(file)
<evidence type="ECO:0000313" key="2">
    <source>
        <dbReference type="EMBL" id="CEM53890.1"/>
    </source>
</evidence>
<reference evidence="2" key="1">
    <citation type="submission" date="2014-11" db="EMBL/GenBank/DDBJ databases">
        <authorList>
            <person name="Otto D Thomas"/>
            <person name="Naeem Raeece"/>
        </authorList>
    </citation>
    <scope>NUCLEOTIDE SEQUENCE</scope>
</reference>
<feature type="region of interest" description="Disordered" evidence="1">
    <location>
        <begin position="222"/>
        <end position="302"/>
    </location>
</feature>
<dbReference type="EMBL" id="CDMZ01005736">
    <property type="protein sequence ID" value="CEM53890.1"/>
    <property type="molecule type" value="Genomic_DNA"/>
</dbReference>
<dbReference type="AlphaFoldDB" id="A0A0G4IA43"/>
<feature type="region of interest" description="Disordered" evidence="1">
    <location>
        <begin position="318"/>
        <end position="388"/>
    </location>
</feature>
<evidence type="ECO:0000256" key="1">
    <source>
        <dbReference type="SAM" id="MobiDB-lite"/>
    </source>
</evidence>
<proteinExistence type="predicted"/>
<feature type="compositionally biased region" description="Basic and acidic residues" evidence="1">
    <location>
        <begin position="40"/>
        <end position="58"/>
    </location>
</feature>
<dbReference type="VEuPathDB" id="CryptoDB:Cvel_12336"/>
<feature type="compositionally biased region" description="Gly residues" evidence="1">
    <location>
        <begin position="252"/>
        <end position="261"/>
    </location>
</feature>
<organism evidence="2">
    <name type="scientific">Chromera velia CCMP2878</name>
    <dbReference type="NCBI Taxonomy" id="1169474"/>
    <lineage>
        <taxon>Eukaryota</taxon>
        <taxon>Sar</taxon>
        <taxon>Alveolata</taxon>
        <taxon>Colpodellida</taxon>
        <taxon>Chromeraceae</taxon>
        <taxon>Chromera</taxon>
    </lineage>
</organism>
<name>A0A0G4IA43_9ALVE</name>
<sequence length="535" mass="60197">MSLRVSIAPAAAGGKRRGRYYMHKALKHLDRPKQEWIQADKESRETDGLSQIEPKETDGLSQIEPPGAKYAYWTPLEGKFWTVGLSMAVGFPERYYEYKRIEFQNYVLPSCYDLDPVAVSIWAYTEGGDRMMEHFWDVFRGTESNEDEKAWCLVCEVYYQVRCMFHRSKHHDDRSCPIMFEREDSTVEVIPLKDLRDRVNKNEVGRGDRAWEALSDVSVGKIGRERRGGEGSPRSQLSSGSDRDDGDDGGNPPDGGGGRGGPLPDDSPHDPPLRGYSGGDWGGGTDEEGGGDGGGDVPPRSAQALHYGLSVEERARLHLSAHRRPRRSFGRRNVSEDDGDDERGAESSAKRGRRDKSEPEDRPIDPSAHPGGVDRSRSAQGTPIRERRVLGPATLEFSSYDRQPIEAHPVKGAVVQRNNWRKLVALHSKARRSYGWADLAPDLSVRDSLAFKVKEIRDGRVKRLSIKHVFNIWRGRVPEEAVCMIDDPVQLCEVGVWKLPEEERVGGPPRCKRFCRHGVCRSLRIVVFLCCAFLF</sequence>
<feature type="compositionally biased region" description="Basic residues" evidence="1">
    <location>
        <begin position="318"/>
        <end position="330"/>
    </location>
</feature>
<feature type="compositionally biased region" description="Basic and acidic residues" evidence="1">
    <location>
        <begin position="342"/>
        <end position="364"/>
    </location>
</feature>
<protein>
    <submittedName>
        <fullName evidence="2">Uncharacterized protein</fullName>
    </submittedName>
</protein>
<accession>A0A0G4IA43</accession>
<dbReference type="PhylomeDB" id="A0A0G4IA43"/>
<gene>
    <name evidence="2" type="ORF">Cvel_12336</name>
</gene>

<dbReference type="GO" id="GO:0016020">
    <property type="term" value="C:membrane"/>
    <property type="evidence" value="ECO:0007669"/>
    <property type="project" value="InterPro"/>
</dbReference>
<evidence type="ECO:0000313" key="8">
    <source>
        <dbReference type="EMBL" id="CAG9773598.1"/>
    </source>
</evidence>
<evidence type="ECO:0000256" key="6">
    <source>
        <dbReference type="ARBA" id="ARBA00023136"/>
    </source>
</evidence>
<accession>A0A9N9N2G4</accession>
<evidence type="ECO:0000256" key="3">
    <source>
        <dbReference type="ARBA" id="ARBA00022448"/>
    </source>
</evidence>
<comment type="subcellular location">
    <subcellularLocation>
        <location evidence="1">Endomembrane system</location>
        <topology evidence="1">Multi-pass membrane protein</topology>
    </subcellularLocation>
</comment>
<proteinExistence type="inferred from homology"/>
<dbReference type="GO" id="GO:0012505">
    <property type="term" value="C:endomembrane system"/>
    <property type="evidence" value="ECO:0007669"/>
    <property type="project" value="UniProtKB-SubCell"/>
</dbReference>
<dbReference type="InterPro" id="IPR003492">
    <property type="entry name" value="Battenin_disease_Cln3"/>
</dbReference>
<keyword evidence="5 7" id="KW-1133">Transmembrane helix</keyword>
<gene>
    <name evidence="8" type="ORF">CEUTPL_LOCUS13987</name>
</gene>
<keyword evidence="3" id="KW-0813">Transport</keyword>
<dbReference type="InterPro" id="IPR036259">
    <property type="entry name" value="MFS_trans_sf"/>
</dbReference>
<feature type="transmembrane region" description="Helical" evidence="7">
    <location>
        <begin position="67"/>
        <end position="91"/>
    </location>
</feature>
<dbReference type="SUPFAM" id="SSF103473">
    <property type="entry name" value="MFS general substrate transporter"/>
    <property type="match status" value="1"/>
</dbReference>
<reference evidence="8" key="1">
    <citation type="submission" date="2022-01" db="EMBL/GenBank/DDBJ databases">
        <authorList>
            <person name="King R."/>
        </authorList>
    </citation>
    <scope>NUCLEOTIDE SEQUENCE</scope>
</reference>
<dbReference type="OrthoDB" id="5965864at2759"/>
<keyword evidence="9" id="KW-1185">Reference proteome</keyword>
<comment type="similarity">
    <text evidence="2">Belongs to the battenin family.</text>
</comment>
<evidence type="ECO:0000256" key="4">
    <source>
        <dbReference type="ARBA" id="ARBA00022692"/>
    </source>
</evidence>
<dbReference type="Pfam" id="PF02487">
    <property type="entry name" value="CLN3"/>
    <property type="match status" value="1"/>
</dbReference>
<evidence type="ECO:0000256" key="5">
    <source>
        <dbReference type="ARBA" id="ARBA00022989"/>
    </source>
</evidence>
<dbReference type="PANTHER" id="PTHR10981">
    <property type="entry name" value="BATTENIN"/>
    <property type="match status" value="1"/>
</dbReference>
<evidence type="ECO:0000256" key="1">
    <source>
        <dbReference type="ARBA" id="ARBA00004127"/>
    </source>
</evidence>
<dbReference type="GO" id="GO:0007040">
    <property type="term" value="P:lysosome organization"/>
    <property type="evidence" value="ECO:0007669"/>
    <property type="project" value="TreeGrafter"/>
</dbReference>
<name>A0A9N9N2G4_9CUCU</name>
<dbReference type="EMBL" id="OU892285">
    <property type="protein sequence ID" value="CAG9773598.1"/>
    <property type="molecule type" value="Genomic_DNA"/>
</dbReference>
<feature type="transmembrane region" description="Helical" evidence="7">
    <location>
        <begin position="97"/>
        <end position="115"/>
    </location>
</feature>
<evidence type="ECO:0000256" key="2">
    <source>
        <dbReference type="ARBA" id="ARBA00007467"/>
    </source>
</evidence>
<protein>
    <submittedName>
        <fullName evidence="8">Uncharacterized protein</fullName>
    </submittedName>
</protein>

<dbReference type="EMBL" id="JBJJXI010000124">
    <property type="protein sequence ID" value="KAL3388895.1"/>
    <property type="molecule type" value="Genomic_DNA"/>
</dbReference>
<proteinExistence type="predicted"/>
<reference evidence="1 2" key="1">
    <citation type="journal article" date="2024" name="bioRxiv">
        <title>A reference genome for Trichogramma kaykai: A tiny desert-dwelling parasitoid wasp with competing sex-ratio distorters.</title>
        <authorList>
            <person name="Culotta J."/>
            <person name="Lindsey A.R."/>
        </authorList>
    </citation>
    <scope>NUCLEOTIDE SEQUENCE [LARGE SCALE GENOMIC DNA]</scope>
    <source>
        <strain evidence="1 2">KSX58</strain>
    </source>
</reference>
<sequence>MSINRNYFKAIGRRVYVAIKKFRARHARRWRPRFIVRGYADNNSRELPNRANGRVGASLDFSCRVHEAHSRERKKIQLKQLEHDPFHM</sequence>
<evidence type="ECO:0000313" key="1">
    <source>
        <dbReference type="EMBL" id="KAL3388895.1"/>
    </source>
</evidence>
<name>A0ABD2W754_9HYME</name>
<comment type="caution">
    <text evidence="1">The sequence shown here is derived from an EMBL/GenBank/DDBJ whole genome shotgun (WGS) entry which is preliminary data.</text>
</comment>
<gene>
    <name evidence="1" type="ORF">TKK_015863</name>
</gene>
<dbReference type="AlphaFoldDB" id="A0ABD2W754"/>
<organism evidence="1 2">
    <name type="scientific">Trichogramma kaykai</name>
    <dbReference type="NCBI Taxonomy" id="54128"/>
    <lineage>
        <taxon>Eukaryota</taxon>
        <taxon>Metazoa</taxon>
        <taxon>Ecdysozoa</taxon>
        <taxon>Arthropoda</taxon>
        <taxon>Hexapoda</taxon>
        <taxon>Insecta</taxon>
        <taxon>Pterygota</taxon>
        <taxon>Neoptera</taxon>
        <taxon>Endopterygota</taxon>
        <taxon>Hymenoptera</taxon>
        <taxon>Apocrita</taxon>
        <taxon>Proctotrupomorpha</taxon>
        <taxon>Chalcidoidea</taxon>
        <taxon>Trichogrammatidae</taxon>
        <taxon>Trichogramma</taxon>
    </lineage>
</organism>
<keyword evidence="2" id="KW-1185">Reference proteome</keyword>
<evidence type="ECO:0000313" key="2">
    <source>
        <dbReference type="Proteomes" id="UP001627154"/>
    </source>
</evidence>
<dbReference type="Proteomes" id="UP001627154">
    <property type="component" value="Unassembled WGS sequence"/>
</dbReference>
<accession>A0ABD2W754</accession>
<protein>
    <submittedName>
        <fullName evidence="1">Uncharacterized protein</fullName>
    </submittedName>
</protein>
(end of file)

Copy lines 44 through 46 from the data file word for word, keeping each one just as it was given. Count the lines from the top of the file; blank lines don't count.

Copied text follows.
<dbReference type="VEuPathDB" id="CryptoDB:Cvel_12336"/>
<feature type="compositionally biased region" description="Gly residues" evidence="1">
    <location>